F-22 v the Russians: Vlad wins mock dogfights over Syria, America still miles in front

By John Miller

Sunday the 10th of December, 2017

 

With a top speed of 1,726 mph the American F-22 enjoys at least one clear advantage over the Russian Su-35, so why do the Yanks cut and run from a plane that maxes out at a mere 1,490, as the US Air Force did in Syria just the other day?

Welp, the F-22 fears the Russian dogfighter. Even though the Americans have a speed advantage flying in a straight line, and their plane is smaller and much more compact.

The Sukhoi Su-35 has a larger wingspan of 50.2 ft (44.5 ft), it is longer at 72.9 ft (62 ft), and taller at 19.4 ft (16.7 ft), but still much lighter at 76,060 lb than the F-22 (83,500 lb), and remarkably more agile. The Russian jets also fly further, 1,940 miles versus 1,840, but as we are learning in Syria its clear advantage is the good old-fashioned close quarters aerial dogfight.

The Su-35 is so superior in the dogfight that the F-22 scrambles and gets the hell out of Dodge every time.

Largest deployment of F-22 Raptors to the Pacific is underway

The Russian beast is powered by two Saturn 117S engines with TVC nozzle turbofans, each having 31,900 lbf/14,500 kgf.

The American jackal relies upon two F119-PW-100 turbofan engines, each with two-dimensional thrust vectoring nozzles.

The Su-35 is armed with 1 × 30 mm GSh-30 internal cannon with 150 rounds, and 12 × wing and fuselage stations for up to 17,630 lb of ordnance, including air-to-air missiles, air-to-surface, and bombs.

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For its armament, Boeing and Lockheed Martin have given the F-22 1 x M61A2 20-millimetre cannon with 480 rounds, 2 x AIM-9 infrared air-to-air missiles, and either six AIM-120 radar-guided air-to-air missiles OR or two 1,000-pound GBU-32 JDAMs and two AIM-120 radar-guided air-to-air missiles. This is all tucked into carriage bays for maximum stealth.

Nothing can stop us

The advantage that Russia enjoys is that the Su-35, much like the Su-27 before it, is a supermaneuverable fighter. Russian pilots are already familiar with Sukhoi thrust vectoring, and can carry out spectacular dogfighting manoeuvres.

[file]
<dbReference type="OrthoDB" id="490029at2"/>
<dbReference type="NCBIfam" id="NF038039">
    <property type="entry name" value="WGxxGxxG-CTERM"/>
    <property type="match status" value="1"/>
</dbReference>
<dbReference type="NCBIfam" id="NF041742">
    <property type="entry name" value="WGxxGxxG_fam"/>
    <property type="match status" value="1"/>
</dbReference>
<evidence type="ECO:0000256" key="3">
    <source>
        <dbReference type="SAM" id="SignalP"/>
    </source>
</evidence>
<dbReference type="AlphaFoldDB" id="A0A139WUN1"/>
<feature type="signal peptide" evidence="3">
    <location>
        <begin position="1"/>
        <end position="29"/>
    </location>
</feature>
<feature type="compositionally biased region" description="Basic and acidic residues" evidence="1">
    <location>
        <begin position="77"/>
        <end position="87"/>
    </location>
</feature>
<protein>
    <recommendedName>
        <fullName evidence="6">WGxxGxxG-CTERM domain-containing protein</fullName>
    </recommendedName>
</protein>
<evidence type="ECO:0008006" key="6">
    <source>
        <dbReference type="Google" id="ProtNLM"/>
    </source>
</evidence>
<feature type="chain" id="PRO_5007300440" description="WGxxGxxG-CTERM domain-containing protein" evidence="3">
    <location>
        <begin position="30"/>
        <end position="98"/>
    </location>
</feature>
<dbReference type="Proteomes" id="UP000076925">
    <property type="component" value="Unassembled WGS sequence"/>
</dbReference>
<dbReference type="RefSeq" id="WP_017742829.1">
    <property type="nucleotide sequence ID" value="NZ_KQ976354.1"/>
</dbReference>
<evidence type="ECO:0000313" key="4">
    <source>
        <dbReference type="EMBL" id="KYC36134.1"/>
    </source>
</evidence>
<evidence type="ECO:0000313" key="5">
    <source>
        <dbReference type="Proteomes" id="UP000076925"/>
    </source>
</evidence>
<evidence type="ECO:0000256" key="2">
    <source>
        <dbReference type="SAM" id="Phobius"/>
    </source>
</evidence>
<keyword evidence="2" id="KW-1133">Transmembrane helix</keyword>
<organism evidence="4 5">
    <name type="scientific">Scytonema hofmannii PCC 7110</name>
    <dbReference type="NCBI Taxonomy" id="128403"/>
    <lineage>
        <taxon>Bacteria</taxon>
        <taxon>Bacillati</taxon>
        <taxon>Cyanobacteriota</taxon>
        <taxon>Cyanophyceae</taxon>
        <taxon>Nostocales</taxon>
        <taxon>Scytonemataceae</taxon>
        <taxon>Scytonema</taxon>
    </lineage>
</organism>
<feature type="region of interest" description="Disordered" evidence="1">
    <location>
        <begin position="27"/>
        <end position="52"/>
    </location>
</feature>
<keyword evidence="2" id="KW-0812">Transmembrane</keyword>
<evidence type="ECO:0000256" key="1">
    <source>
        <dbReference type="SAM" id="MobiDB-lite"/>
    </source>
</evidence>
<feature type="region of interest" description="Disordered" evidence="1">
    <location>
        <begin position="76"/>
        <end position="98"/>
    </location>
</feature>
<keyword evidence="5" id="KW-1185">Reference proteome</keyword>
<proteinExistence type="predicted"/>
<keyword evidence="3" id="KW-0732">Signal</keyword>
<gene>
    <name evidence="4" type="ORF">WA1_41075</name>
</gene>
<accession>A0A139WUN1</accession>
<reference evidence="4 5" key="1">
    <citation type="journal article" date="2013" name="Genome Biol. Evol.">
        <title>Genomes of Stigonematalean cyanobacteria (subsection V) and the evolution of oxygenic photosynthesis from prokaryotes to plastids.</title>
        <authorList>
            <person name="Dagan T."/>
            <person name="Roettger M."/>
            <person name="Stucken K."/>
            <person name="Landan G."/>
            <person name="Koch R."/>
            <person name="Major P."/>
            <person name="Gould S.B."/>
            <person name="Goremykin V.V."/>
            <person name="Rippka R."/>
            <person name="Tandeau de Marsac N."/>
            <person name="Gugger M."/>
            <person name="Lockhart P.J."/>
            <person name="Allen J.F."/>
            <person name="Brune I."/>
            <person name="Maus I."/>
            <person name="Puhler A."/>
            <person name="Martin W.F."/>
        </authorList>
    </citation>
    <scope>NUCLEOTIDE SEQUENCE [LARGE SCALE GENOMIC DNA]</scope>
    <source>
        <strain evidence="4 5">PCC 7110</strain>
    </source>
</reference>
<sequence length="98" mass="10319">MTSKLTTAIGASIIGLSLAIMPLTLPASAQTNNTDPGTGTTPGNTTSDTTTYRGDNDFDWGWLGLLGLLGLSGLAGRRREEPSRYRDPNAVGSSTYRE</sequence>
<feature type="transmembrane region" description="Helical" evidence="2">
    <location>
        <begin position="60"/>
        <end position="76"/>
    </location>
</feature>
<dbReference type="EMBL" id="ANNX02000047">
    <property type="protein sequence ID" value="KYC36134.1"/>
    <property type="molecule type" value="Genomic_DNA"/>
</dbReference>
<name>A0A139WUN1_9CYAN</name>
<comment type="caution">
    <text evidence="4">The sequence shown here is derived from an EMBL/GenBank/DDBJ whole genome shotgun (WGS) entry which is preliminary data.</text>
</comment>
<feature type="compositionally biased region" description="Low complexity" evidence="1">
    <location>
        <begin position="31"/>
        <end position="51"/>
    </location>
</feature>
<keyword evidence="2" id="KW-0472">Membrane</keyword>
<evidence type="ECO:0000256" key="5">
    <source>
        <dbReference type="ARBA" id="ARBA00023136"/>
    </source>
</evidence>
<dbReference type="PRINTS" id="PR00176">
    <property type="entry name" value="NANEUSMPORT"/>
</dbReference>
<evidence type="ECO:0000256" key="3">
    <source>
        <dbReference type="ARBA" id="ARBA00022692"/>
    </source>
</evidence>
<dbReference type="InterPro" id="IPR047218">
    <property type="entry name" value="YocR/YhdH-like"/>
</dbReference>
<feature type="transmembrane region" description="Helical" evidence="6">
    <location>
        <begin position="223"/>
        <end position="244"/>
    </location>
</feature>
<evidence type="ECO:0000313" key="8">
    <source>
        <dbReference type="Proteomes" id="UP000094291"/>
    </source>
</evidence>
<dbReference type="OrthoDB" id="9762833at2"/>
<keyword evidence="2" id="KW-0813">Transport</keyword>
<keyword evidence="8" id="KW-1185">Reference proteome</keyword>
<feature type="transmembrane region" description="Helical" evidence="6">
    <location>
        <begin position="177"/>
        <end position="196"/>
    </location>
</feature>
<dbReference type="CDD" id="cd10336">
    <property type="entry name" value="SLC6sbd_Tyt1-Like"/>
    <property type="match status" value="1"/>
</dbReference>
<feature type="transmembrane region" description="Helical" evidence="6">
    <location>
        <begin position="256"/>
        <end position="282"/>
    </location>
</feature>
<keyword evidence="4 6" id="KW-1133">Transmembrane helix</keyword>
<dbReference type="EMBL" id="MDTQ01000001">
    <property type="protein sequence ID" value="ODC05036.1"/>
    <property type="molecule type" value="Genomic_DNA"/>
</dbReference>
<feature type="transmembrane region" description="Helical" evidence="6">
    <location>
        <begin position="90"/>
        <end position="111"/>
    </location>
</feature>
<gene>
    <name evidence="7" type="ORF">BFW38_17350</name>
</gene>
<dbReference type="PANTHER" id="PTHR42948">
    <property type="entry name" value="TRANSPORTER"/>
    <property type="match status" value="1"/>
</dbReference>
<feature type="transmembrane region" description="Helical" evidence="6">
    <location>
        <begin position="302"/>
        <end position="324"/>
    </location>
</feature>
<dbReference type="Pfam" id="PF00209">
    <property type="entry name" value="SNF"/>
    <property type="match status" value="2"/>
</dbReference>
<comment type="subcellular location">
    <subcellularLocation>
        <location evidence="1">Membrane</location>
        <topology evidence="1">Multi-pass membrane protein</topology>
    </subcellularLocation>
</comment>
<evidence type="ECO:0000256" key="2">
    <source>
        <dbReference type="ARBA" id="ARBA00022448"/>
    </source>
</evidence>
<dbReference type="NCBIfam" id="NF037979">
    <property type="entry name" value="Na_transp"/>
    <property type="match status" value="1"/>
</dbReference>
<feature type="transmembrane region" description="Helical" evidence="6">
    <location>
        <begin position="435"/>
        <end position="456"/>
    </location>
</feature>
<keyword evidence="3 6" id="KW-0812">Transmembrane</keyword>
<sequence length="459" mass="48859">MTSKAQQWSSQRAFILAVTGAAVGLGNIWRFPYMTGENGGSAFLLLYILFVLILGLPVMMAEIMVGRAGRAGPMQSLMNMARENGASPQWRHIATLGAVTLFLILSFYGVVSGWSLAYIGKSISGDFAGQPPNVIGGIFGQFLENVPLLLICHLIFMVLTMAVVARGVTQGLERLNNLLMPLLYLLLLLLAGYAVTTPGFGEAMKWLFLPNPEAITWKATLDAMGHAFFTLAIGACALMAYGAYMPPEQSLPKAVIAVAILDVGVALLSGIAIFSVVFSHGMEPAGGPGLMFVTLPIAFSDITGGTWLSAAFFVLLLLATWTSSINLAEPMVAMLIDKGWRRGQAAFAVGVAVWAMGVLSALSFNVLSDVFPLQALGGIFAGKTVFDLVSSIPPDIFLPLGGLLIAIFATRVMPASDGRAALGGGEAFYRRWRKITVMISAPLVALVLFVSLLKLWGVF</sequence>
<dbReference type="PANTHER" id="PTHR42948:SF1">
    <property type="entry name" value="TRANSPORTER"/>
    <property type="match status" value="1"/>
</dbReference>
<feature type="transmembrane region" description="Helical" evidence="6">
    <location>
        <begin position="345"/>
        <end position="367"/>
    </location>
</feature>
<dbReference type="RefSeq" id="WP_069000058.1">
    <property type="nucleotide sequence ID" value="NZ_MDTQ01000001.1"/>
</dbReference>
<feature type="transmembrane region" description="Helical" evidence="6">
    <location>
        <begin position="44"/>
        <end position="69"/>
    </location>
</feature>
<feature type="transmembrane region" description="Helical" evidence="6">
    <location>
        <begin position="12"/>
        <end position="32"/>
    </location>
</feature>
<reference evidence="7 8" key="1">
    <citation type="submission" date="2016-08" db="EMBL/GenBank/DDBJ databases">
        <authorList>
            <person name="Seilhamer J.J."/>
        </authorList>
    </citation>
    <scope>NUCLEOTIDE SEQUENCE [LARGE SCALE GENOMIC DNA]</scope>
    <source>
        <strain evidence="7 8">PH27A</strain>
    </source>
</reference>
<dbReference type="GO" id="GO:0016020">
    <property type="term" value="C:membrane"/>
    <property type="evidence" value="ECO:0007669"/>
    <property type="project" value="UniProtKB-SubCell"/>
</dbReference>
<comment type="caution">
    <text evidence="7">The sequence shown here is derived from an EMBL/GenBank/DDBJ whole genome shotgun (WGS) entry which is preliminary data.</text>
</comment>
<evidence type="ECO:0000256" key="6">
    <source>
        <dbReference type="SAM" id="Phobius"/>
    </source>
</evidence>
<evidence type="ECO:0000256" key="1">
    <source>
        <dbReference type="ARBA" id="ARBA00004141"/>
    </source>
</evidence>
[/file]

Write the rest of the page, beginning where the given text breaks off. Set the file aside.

The F-22 sacrificed its thrust vectoring for stealth, and it shows. The Su-35 is trolling the F-22 in mock dogfights all over Syria.

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Both planes are capable of destroying the other with a single hit, so the question is, would the Su-35 even know the F-22 was there in a real aviation war? And couldn’t the F-22 just escape using its superior air speed?

Nope. You can’t outrun a missile travelling at 7500 mph.

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Can you evade it with super manoeuvrability though? Hard to tell, as F-22s and Su-35s are just mock dogfighting, and nobody is firing missiles yet.

In theory the Su-35 has 12 missiles, while the F-22 maxes out at eight, assuming both sides are fighting for the skies. Right now both sides are loaded up against ISIS, which only has an airforce of pigeons.

In air combat scenarios the Su-35 is expected to fire off a salvo of six missiles with mixed seekers against the F-22, which while it provides only two shots, is believed to be beyond the capacity of the F-22 to elude at close quarters.

The F-22 is also a much more expensive machine than the Su-35, it takes longer to build, and experienced F-22 pilots would take much longer to replace in a war of air casualties.

Its advantage is stealth, and stealth alone. So just how stealthy is the F-22? Can it engage the Su-35 and destroy it at long range before the Su-35 can react?

Welp, the area of the Su-35 visible to radars is about the size of a banquet table. The F-22s radar cross section is about the size of a marble. That is quite an amazing technological advantage.

Approaching close quarters this goes out the window, once the Su-35 detects the F-22 using Infa-Red Search and Tracking and its Irbis-E radar.

The F-22 already knows exactly where the Su-35 is at extremely long range though, and can position itself for control of engagement.

So what it comes down to is can the Russians improve their stealth detection technology? Until then I would imagine the F-22 would much prefer to fight at night, or in the clouds.

The Russians get bragging rights in Syria, but the F-22 wants no part in air battles against the Su-35. Once the two planes are within visual range, the Russian jet wins.

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Battles that begin beyond visible range will go to America, and end before they begin with a flawless victory for the USA.

Full disclosure: John Miller’s IRL name is Frank Faulkner. I’m an Aussie and when I’m not obsessing about Conservative politics or defending Trump I also enjoy various sports and Christian activities.

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